Legislation puts utilities in driver’s seat for EVs

WASHINGTON, D.C. - Rep. Henry Waxman (D-CA) and Rep. Edward Markey (D-MA) developed the American Clean Energy and Security Act (HR 2454) to deal primarily with greenhouse emissions from passenger vehicles.

This bill, currently making the rounds through the House of Representatives, extends the federal government's commitment to lowering emissions through alternative fuels and electrification. Waxman and Markey led markups of HR 2454 starting on May 18 with the House Select Committee on Energy Independence and Global Warming voting 33-25 in favor of its provisions on May 21.

The American Clean Energy and Security Act's first section is the most important for green vehicle advocates. Title I requests an EV infrastructure plan from every utility in the United States to cover every aspect of mobilization from charging stations to billing.

Waxman and Markey also included a provision in Title I that would require every EV charging system to accommodate every vehicle regardless of manufacturer. HR 2454 recognizes the financial challenges to regional utilities by requiring automakers to include instrumentation in each vehicle to handle billing and electrical usage.

American automakers struggling to make ends meet would receive help through a financial assistance program established under HR 2454. In recognition of the costs of EV production, Waxman and Markey want the federal government to supply money for changes to traditional manufacturing facilities that would be used for EV development.

General Motors, Ford and Chrysler would be able to offset up to 30% of adaptation costs for developing EV models like the Chevy Volt. The federal government will focus these funds on auto technology that meets new emissions standards and reduces oil dependence.

The Department of Energy would be tasked with testing, implementing and overseeing EV infrastructure from region to region if HR 2454 is passed. Energy Department officials would conduct studies of existing transportation including light rail, busing and neighborhood EV programs before initiating EV mobilization.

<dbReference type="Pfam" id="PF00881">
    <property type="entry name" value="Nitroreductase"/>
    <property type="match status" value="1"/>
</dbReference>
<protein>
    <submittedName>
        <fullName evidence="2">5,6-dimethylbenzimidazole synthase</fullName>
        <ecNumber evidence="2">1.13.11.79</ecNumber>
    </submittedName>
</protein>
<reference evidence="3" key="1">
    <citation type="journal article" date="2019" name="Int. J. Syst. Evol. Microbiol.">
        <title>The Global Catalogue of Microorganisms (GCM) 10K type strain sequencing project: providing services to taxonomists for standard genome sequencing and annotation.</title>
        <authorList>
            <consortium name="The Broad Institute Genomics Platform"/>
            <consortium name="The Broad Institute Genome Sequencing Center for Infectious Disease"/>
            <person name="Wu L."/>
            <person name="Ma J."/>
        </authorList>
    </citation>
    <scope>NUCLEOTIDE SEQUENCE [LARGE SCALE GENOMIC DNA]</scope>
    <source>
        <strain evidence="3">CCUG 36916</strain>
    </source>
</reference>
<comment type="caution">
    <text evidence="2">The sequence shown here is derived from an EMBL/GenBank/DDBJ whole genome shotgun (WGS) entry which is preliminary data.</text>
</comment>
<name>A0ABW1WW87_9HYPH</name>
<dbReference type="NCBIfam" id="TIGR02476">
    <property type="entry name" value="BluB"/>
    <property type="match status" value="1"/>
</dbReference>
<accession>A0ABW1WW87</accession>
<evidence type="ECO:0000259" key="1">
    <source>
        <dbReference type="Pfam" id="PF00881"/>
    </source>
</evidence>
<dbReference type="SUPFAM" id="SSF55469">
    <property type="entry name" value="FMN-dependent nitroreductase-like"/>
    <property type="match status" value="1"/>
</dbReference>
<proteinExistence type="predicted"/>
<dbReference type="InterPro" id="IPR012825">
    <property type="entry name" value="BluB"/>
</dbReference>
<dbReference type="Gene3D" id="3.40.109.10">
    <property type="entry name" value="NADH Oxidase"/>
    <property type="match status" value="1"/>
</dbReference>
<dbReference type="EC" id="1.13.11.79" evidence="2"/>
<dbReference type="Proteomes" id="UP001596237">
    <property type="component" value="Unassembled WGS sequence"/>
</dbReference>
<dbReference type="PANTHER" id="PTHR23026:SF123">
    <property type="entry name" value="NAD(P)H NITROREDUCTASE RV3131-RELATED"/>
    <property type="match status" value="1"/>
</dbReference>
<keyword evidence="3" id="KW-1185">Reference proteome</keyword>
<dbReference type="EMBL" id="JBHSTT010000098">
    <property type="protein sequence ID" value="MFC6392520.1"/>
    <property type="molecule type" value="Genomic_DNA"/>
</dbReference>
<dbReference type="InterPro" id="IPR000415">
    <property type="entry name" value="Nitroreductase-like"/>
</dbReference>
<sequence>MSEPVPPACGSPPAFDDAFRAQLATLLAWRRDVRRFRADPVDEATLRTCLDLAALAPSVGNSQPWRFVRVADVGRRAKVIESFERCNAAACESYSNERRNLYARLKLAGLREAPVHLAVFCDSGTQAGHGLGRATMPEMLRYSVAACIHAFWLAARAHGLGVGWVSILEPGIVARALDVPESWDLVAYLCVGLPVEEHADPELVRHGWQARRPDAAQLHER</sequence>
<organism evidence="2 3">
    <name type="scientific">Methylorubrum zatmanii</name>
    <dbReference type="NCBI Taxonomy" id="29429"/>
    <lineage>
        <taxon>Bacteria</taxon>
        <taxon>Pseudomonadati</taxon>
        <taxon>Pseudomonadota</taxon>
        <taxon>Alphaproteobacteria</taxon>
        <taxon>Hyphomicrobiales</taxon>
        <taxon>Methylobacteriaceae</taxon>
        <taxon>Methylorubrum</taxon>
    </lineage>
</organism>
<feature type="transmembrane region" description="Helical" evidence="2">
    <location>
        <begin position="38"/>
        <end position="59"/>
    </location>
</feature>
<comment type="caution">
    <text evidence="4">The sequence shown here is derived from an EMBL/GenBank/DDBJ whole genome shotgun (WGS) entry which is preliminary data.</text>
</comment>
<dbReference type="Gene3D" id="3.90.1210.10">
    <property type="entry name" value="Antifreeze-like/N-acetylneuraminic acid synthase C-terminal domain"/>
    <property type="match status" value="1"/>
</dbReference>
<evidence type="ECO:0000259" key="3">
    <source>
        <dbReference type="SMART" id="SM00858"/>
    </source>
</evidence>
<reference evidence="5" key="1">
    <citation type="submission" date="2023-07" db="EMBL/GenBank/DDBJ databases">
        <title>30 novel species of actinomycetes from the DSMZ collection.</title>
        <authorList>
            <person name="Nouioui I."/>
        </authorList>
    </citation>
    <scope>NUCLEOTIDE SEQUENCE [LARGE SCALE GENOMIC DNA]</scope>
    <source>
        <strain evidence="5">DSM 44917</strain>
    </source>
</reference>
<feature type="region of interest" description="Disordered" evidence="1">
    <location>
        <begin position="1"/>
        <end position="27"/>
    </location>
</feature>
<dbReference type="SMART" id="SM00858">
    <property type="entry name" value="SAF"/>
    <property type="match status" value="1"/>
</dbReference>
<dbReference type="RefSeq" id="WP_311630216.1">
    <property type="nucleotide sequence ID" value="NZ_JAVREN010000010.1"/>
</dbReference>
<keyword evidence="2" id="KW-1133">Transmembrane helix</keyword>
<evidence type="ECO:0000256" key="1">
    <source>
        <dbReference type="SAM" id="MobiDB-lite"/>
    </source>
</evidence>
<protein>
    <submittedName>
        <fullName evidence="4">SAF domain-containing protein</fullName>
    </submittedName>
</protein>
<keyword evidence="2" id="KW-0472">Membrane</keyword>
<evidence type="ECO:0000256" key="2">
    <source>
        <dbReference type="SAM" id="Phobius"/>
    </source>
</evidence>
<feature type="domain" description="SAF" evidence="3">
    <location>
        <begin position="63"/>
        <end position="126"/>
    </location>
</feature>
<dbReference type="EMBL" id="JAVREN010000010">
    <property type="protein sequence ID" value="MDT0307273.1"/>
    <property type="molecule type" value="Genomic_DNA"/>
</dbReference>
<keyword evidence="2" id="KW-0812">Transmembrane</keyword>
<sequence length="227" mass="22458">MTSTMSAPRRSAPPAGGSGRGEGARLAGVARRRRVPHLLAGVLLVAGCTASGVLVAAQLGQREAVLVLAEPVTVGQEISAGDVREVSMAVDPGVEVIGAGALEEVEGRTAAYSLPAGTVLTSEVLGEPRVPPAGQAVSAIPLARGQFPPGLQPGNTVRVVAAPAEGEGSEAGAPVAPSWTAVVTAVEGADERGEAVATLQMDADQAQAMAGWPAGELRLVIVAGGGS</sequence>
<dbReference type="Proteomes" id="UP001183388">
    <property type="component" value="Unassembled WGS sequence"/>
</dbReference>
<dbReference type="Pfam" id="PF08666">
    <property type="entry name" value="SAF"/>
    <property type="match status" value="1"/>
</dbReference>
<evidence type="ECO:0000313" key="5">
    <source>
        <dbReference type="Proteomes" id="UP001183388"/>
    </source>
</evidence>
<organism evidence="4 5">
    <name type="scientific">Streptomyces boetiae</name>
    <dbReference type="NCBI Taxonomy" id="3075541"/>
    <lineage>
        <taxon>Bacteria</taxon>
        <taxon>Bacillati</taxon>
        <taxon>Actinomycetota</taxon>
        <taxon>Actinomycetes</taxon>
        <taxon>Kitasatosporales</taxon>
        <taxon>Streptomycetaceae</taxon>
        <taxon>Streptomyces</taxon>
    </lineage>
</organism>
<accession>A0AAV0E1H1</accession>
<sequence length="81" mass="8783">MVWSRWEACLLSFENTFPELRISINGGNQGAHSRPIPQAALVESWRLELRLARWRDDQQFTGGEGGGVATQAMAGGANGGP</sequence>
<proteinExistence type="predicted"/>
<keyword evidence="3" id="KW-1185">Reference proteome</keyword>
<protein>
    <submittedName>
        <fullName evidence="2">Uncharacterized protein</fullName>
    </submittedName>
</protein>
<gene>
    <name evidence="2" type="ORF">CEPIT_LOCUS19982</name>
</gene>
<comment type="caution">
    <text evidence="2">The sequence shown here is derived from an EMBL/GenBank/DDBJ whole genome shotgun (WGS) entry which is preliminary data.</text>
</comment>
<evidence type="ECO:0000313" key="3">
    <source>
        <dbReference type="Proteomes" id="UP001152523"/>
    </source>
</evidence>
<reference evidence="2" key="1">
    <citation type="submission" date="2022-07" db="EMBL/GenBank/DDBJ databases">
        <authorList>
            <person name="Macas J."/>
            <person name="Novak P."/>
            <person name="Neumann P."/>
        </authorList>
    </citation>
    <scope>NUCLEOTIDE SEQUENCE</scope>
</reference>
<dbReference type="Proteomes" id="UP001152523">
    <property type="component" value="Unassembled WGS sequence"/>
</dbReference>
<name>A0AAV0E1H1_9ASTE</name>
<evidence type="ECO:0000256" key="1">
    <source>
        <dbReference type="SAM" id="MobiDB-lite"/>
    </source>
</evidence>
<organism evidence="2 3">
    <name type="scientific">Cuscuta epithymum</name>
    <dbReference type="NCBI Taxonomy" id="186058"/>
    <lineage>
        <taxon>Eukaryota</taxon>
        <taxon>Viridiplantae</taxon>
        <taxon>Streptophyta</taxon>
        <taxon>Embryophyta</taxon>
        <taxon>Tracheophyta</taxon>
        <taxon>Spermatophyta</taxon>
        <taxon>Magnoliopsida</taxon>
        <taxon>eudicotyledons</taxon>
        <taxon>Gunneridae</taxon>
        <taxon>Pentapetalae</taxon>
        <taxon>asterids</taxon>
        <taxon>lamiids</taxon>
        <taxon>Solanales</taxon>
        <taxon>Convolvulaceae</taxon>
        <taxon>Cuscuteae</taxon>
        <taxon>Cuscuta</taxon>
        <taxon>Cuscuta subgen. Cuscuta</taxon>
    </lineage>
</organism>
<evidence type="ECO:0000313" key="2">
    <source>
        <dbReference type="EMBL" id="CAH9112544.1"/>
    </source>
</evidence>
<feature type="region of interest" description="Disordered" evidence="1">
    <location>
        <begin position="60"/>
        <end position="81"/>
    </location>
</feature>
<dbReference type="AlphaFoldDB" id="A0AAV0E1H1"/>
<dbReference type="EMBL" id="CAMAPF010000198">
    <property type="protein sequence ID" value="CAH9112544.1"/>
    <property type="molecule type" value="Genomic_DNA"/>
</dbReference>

The federal government would work with automakers, utility companies and local authorities to surmount technological and bureacratic obstacles that could delay EV implementation. HR 2454 casts a wide net over electric vehicle development including hybrids, plug-ins and fast-charging capabilities.

The overwhelming majorities for Democrats in the House and the Senate should keep HR 2454 moving smoothly through Congress. Waxman and Markey anticipated questions about utility billing, EV development and infrastructure implementation in this thorough piece of legislation.

Even as HR 2454 moves into federal law, questions remain about the speed at which electric vehicles can be delivered to American consumers. The Big Three automakers have the technology but have been surpassed by Japanese and South Korean automakers in the alternative fuel market.

Smaller automakers like Tesla Motors may be gaining momentum but their production capacity is still relatively limited. HR 2454 would take America in the right direction but the mobilization of EVs and accompanying infrastructure could take a considerable amount of time.



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